This one’s kind of a double throwback. First of all, if you’re old enough to remember when going to Blockbuster Video was exciting, just the mention of the service brings back memories of driving to the store with great anticipation, perhaps that they would finally have copy of The Three Musketeers in stock. (Oh, that Rebecca DeMornay!) You remember looking longingly at the upcoming release board and just hoping, hoping, you could find a way to get there at 10am when they opened to get those coveted first rentals. Some stores let you reserve ahead of time, but that was a crapshoot too.
Or, if you are a little younger, perhaps you remember walking through the aisles downtrodden, seeing The Matrix in the New Release wall three years after it came out and trying to decide if it was worth renting anything with the old lady asking questions of the one cashier. She could be at it all day.
The day that Blockbuster died
Whether you remember good Blockbuster or bad Blockbuster, your heart probably twinged a bit when I posted, back in 2013, that they were gone for good. DISH actually kept the name alive for a year or so, trying to get a streaming service off the ground but it never really clicked. Today, if you go to blockbuster.com all you find is a placeholder that takes you to the DISH site.
It’s a stern reminder that no matter who you are, no matter how totally you dominate the market, your day will one day come. It came for Blockbuster, and it could just as easily come for Netflix or Hulu in the future. Or for this blog, for that matter.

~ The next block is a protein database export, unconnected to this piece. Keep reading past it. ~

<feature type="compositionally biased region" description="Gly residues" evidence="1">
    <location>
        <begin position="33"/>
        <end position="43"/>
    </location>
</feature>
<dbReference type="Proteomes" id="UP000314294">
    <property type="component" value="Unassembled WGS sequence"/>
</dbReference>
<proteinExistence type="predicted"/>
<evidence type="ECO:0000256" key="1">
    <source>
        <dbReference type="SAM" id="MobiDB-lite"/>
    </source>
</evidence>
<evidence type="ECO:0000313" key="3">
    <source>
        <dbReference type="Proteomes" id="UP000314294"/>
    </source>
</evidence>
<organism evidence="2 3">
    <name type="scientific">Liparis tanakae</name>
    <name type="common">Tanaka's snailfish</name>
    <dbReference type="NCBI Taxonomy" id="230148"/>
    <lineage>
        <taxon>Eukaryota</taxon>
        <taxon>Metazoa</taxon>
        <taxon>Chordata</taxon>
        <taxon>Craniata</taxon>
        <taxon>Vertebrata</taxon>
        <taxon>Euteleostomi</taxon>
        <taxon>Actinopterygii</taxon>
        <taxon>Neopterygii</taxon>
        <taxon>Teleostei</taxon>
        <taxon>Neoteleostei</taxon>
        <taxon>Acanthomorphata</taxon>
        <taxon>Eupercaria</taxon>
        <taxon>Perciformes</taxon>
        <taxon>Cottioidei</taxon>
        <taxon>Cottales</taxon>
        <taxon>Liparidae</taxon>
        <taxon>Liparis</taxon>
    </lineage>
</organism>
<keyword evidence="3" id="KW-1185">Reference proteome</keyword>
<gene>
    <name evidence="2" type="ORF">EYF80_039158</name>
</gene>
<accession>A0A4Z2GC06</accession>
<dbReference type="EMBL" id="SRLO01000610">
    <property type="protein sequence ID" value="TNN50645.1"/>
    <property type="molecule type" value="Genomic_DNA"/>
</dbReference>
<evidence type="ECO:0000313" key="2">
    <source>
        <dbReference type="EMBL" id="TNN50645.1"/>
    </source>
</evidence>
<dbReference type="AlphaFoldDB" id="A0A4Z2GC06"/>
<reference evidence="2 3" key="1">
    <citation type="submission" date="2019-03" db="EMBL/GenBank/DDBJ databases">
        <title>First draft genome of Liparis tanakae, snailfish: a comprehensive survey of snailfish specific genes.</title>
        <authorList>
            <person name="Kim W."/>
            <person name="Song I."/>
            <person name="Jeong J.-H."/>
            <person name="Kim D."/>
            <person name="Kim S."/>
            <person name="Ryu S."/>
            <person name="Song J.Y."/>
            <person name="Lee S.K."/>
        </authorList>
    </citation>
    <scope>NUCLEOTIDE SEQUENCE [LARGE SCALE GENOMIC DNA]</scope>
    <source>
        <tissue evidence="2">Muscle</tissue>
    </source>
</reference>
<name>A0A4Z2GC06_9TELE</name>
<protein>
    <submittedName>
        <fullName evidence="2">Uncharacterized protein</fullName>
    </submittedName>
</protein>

In fact, I recently heard that the last two Blockbusters are scheduled to close soon. They’re both in Alaska. Apparently fast internet hasn’t reached our 49th state so there’s still a fairly strong trade in physical disks. I would imagine the same is true of other areas where internet is slow.
Those final Blockbuster closings, even as late as they are, really are the end of an era. Oh, there are still video stores out there. A quick look in my area shows two of them. One oddly enough advertises its large “adult” section. I wasn’t aware that anyone actually used physical media for that purpose. I thought it had all gone to the internet.
In fact, I was surprised to find out just how much physical media there is out there. I tend to think that most people have migrated to digital downloads, but I guess there’s still a market out there who want to part like it’s 1999.
It’s just a shame Blockbuster Video isn’t still around to help people who are still rockin the little silver disc. Its mismanagement and poor decision has made it nothing but a memory. I guess ithat’s the lesson to us all. Let’s just enjoy each day as they come… as if it were finally the day you were able to rent Robin Hood or Mission:Impossible.